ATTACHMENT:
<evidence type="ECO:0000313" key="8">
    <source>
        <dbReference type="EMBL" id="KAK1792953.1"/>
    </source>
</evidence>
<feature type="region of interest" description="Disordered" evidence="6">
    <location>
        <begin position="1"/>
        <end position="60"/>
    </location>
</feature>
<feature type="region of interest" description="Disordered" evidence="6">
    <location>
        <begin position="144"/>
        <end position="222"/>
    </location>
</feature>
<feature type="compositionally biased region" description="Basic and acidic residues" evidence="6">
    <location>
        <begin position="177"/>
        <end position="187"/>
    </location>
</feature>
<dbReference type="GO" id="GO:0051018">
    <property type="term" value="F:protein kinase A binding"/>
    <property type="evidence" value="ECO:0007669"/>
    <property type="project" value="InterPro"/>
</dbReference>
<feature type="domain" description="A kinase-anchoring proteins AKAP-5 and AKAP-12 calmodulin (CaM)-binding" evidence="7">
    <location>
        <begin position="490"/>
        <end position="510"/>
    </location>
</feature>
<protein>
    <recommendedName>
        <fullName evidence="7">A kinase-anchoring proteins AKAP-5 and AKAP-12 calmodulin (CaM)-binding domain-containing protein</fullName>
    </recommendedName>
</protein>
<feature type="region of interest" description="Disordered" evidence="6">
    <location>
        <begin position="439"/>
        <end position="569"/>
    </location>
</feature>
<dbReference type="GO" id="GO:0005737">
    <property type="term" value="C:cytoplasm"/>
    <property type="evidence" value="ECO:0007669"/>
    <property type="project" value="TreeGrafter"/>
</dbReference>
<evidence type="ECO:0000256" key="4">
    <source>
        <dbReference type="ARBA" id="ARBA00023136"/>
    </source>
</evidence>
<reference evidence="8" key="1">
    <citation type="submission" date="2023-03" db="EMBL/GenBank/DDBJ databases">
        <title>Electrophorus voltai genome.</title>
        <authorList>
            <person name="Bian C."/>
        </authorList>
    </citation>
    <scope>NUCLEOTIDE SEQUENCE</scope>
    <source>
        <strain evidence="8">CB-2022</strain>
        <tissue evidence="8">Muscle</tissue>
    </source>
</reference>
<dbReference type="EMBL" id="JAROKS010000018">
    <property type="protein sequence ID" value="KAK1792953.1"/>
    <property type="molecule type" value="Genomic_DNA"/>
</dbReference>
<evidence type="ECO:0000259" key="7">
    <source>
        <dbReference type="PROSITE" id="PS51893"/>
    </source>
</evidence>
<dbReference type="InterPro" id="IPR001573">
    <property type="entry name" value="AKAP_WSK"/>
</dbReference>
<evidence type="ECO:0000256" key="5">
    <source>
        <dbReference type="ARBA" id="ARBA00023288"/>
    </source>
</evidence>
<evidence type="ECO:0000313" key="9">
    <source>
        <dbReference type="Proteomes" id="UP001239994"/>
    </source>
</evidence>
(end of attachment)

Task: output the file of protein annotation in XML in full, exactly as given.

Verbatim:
<evidence type="ECO:0000313" key="8">
    <source>
        <dbReference type="EMBL" id="KAK1792953.1"/>
    </source>
</evidence>
<feature type="region of interest" description="Disordered" evidence="6">
    <location>
        <begin position="1"/>
        <end position="60"/>
    </location>
</feature>
<feature type="region of interest" description="Disordered" evidence="6">
    <location>
        <begin position="144"/>
        <end position="222"/>
    </location>
</feature>
<feature type="compositionally biased region" description="Basic and acidic residues" evidence="6">
    <location>
        <begin position="177"/>
        <end position="187"/>
    </location>
</feature>
<dbReference type="GO" id="GO:0051018">
    <property type="term" value="F:protein kinase A binding"/>
    <property type="evidence" value="ECO:0007669"/>
    <property type="project" value="InterPro"/>
</dbReference>
<feature type="domain" description="A kinase-anchoring proteins AKAP-5 and AKAP-12 calmodulin (CaM)-binding" evidence="7">
    <location>
        <begin position="490"/>
        <end position="510"/>
    </location>
</feature>
<protein>
    <recommendedName>
        <fullName evidence="7">A kinase-anchoring proteins AKAP-5 and AKAP-12 calmodulin (CaM)-binding domain-containing protein</fullName>
    </recommendedName>
</protein>
<feature type="region of interest" description="Disordered" evidence="6">
    <location>
        <begin position="439"/>
        <end position="569"/>
    </location>
</feature>
<dbReference type="GO" id="GO:0005737">
    <property type="term" value="C:cytoplasm"/>
    <property type="evidence" value="ECO:0007669"/>
    <property type="project" value="TreeGrafter"/>
</dbReference>
<evidence type="ECO:0000256" key="4">
    <source>
        <dbReference type="ARBA" id="ARBA00023136"/>
    </source>
</evidence>
<reference evidence="8" key="1">
    <citation type="submission" date="2023-03" db="EMBL/GenBank/DDBJ databases">
        <title>Electrophorus voltai genome.</title>
        <authorList>
            <person name="Bian C."/>
        </authorList>
    </citation>
    <scope>NUCLEOTIDE SEQUENCE</scope>
    <source>
        <strain evidence="8">CB-2022</strain>
        <tissue evidence="8">Muscle</tissue>
    </source>
</reference>
<dbReference type="EMBL" id="JAROKS010000018">
    <property type="protein sequence ID" value="KAK1792953.1"/>
    <property type="molecule type" value="Genomic_DNA"/>
</dbReference>
<evidence type="ECO:0000259" key="7">
    <source>
        <dbReference type="PROSITE" id="PS51893"/>
    </source>
</evidence>
<dbReference type="InterPro" id="IPR001573">
    <property type="entry name" value="AKAP_WSK"/>
</dbReference>
<evidence type="ECO:0000256" key="5">
    <source>
        <dbReference type="ARBA" id="ARBA00023288"/>
    </source>
</evidence>
<evidence type="ECO:0000313" key="9">
    <source>
        <dbReference type="Proteomes" id="UP001239994"/>
    </source>
</evidence>